Who We Are

May 2019

Getting to know Barb Gladue (Anishinaabe), Family Engagement Specialist

This month is National Foster Care Month, and at NICWA we believe culture is our strongest resource for helping families. When we educate policymakers, advocate for increased prevention services, and assist tribes in increasing their own capacity to provide services to their member children and families wherever they may live, we turn to culture as our strength. Find out more about what it’s like to work for a culturally-based organization advocating for children in the foster care system in this recent interview with Barb Gladue (Anishinaabe), NICWA’s Family Engagement Specialist.

Barb has been providing families with culturally based training such as Positive Indian Parenting, Tribal In-Home Services, and Working with Substance Abusing Families. She provides Technical Assistance to tribes through Systems of Care, including telecommunicating with tribes throughout the United States. She also does individual calls with tribal family advocates to build relationships, resilience, and the integration of services that have culture woven into them. Barb is a natural information sharer, and she provides resources to families, child welfare workers, agencies, tribes, and tribal organizations seeking to provide support and care to Native children.

What brought you to NICWA?

Barb: Learning about the vast outreach that NICWA does with Indian Country. I was really interested in touching more communities and having a more widespread influence. It was exciting to think about traveling all over Indian Country to get to know different tribes and practices and really putting cultural practices to work to support families staying together.

Why are you passionate about NICWA’s cause?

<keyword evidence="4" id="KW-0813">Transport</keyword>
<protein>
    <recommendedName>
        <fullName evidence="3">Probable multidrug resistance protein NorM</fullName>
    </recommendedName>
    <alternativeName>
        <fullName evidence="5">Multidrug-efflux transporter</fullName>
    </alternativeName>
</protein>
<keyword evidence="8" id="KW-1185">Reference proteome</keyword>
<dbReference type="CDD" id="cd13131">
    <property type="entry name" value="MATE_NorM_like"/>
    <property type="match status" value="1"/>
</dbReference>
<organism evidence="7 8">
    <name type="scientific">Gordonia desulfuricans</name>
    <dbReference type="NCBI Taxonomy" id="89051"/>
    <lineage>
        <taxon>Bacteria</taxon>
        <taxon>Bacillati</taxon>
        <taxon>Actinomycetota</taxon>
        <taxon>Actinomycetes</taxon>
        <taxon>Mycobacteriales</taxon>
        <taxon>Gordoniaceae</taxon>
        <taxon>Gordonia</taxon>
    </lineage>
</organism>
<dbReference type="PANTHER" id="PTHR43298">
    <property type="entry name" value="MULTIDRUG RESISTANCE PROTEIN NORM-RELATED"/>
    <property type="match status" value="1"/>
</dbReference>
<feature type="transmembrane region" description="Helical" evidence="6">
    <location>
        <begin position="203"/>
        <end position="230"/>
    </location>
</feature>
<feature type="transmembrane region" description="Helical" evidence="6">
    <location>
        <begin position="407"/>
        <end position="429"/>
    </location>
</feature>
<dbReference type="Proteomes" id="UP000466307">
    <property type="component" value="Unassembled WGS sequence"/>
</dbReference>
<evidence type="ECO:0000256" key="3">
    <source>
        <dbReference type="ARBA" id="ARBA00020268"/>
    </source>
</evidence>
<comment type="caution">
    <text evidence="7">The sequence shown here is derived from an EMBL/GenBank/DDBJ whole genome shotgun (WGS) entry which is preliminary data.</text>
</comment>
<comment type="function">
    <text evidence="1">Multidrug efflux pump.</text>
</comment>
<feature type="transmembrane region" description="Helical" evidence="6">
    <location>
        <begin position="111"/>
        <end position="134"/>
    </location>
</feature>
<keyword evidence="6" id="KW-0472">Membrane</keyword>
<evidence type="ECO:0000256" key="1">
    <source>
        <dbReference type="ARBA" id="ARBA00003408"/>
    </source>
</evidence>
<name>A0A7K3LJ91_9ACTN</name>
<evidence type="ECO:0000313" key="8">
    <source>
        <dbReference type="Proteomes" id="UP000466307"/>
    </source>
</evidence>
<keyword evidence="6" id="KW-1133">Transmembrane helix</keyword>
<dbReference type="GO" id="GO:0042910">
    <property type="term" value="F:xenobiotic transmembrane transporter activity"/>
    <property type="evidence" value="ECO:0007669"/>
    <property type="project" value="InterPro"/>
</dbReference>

Barb: There is such a need for the work to be done and to be done by Indian people who understand the historical and intergenerational trauma. The past three generations of my family are on the path to healing. I’m passionate for personal reasons, but it’s affected the Native community at large—it’s bigger than just me, my family, my worldview. No matter how many different tribes I’ve worked with, 100% of Indian Country is affected by the intergenerational trauma. We all need that healing piece.

What would you want people to know most about family engagement work?

Barb: Your lived experience and your passion to help your community are enough. You don’t have to have a masters degree in social work to support your community and to help people change their lives. Having a bit of cultural knowledge and resources in your environment and some stick-to-itiveness means change can happen. It doesn’t happen overnight, but families have the ability to change. I’m a living example of that, so I know it’s possible. Because there is such a high rate of trauma caused by systems that serve families, trust needs to be established between the family and the family engagement staff. A strong relationship that has a foundation of trust and respect takes time to build, and we owe that to our families, to our elders, and to our children. If we put in that time, energy, and spirit, the change will be long-lasting, for many generations to come.  

What words do you want to share for National Foster Care Month?

Barb: Children need to have connections to their people, to their places where their people are, and where their culture lives. Whether you are a tribal member or not, kids need the connection to where they come from to heal from trauma. Foster parents should become aware of the child’s culture, cultural practices, and, if possible, to their relatives and the place where they come from. Food, spiritual beliefs, and stories are a good place to start. Read a story to your child or play a song, it can be as simple as that. Overall, having an understanding of intergenerational trauma helps when you are supporting a child. Destigmatize yourself when it comes to what you think about addiction, a child’s race or behavior. 

Thank you, Barb, for sharing about your work helping families! 


Barb and her Positive Indian Parenting mentor, Lorraine Brave 

Tribal Systems of Care Grantees

Barb leading a training at a NICWA Training Institute